How To Control Diabetes With Exercise
Exercise is the easiest and best way to reduce blood sugar levels and the dangers of cardiovascular disease. At the same time, it also improves health, both physical and mental. Exercise produces certain chemicals in the body which make you feel good throughout the day. But in spite of all the above factors in its favour, exercising can be a hard argument to win the lethargic over to your side. This is because today’s world is inactive where almost every indispensable job can be carried out online, from the comfortable chair in front of a computer, or with a streaming line of messages from a mobile phone or a fax machine. So the temptation of being lethargic and lazy is very strong till the time we are struck by some disease or disability and then realize how lack of exercise has made our bodies hollow with no strength and our minds empty and unhappy. But by that time it is often too late.
Ideally everyone should exercise, yet the health experts inform us that only around 30% of the United States population gets the recommended thirty minutes of daily physical activity, and 25% are totally inactive. The figures will not be much different for rest of the developed world and the developing and underdeveloped countries are fast catching up at least on this front. Inactivity is considered to be one of the key reasons for the surge of type 2 diabetes in the U.S., because inactivity and obesity together promote insulin resistance. The good news is that it is never too late to begin, and exercise is one of the easiest ways to start controlling your diabetes as already brought out above. For people suffering from type 2 diabetes in particular, exercise can work as a panacea and improve insulin sensitivity, reduce the risk of heart disease, and promote weight loss.
Diabetes is on the rise throughout the world. The number of people diagnosed with diabetes every year increased by about 50% in last 15 years or so. Most of the new cases detected are Type 2 Diabetes, or adult-onset diabetes, the kind that affects you around middle age. Symptoms of Type 2 Diabetes include increased thirst and appetite, and frequent need to urinate; feeling tired; blurred vision; tingling or loss of feeling in the hands and soles of the feet.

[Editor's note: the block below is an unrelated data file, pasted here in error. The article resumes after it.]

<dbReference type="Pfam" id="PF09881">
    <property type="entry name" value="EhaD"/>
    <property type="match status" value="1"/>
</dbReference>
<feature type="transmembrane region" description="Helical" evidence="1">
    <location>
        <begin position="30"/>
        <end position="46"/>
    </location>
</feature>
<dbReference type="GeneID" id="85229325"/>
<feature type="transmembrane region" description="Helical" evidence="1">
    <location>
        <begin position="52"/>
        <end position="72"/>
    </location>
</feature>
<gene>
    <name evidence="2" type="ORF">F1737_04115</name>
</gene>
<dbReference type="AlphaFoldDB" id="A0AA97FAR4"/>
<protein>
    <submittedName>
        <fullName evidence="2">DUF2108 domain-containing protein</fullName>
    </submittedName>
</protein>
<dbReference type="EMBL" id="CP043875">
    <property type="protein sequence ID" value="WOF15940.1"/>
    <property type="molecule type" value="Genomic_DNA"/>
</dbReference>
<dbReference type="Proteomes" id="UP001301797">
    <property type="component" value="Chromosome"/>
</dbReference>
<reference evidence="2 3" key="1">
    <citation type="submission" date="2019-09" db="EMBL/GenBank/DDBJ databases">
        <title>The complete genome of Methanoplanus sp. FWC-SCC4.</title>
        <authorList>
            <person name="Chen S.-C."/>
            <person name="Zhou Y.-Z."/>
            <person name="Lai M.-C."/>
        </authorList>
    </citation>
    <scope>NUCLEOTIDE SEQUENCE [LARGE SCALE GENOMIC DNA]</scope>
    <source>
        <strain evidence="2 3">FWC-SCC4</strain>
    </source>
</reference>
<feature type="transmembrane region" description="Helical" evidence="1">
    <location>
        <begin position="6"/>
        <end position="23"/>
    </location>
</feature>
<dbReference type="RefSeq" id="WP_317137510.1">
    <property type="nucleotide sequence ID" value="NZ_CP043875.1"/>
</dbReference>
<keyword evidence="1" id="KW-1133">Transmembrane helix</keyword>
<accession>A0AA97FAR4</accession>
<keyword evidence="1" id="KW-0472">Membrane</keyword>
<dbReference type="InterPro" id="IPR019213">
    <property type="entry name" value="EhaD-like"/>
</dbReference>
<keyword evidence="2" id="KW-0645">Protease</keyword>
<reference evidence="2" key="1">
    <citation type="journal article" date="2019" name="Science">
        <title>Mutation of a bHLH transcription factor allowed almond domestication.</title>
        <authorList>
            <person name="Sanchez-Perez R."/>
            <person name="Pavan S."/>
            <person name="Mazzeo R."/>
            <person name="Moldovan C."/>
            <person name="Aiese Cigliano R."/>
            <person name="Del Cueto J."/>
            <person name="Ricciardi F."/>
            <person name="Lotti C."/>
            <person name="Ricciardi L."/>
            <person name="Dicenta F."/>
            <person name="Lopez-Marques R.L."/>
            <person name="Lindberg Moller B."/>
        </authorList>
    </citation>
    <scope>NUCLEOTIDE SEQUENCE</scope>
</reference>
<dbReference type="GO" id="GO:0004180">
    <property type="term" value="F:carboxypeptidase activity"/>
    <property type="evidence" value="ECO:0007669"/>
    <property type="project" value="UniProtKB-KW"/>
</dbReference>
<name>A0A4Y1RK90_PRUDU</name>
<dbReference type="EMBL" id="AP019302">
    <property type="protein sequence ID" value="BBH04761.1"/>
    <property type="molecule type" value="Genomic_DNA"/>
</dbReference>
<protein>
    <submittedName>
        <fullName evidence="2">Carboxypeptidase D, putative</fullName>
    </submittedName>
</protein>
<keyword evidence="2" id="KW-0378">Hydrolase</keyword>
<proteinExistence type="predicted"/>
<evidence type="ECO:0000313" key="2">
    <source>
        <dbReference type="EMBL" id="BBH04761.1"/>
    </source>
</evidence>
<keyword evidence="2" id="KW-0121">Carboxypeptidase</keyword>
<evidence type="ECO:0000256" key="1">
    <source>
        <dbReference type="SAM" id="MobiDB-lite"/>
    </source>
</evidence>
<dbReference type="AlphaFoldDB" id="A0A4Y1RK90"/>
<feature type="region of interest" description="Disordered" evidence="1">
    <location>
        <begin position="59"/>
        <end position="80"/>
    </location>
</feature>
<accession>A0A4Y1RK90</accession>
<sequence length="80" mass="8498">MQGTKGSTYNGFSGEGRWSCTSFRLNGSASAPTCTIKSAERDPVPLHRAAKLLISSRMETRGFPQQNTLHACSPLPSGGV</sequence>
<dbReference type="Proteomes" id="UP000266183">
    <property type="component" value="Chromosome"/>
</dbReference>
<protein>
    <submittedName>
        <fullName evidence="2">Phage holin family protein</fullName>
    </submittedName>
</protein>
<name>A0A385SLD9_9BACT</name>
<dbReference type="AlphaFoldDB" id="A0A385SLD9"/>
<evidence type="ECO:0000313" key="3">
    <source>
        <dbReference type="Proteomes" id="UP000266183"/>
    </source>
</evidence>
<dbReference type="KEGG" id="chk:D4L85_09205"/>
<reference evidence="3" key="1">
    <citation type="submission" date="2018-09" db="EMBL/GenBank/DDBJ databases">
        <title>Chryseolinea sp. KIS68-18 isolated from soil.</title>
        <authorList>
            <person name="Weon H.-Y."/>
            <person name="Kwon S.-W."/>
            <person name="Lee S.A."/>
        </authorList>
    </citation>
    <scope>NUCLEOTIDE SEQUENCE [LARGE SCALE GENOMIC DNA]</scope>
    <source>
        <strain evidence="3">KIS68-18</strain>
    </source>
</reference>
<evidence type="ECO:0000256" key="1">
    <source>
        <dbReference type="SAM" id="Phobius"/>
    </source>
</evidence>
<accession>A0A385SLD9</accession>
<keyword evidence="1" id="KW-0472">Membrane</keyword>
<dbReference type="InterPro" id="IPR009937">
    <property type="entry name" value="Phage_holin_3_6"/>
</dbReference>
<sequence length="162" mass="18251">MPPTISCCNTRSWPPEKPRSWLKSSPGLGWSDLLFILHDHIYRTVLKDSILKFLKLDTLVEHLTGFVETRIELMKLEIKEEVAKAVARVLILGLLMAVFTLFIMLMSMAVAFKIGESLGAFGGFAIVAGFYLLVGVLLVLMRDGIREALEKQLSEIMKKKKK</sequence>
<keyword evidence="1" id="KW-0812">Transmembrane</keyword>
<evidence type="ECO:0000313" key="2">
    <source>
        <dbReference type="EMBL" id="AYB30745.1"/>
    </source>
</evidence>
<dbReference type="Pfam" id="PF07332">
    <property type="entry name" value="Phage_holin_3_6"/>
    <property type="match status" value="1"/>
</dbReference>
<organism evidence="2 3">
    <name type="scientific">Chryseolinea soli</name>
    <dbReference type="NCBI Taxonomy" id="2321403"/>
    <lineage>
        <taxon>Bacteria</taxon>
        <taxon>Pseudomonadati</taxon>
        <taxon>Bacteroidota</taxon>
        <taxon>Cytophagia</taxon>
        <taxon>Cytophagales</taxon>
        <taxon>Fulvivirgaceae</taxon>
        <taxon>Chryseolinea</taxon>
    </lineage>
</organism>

The causes of type 2 diabetes are complex and not fully understood till now, although research is bringing out new clues at a rapid pace. However, it has already been proven that one of the reasons and perhaps the main one for the boom in type 2 diabetes is the ever-widening of waistlines and the trend toward a sedentary and inactive lifestyle in the Western world. For this reason, health experts encourage those who already have type 2 diabetes to start taking the benefits of regular exercise for at least 20 minutes daily. Without exercise, the vicious cycle starts again: people have the tendency to become obese and once they are obese, they have bigger chances of falling to type 2 diabetes.
If you are starting exercise at a later stage of life, especially after detection of some health problem, it is always advisable to consult your doctor beforehand. For that matter, even if you are already active in sports or work out regularly, it will still be beneficial for you to discuss your regular routine with your doctor. If you have cardiac problems, the doctor may want to perform a stress test to establish a safe level of exercise for you. Certain diabetic complications will also decide what type of exercise program you can take. Particularly, activities like weightlifting, jogging, or high-impact aerobics can pose a risk for people with diabetic retinopathy due to the risk for further blood vessel damage and possible retinal detachment. Equally important will be precaution to prevent hypoglycemia during your workout.
For those who have type 2 diabetes, your exercise routine can be as simple as a brisk morning walk in some park or nearby open space for half an hour daily. Morning walk speeds up your metabolism throughout the day or till you go to sleep again. Also the air in the morning is less polluted. Hence morning walk is recommended since its benefits are more. But if you do not get time in the morning, don’t lose heart. A brisk walk for 30 minutes in the evening will also help. A word of caution here: if you have not been very active before now, start slowly and work your way up. Don’t try to break records; it is not an Olympic event. As little as 20 to 30 minutes of daily exercise can make a big difference in your blood glucose control and your risk of developing diabetic complications. One of the easiest and least expensive ways of getting moving is to start a walking program. All you need is a good pair of well-fitting, supportive shoes, a pair of clean sweat absorbing socks and an open space or less crowded road to walk on.
Indeed, you do not have to incur too many expenses on costly “health club memberships,” or the most up-to-date health device to start pumping those fats out. What you need is the willingness and the determination. If you want to lead a type 2 diabetes-free life, please visit my site given below for more help. The results would be the sweetest rewards from the effort that you have exerted.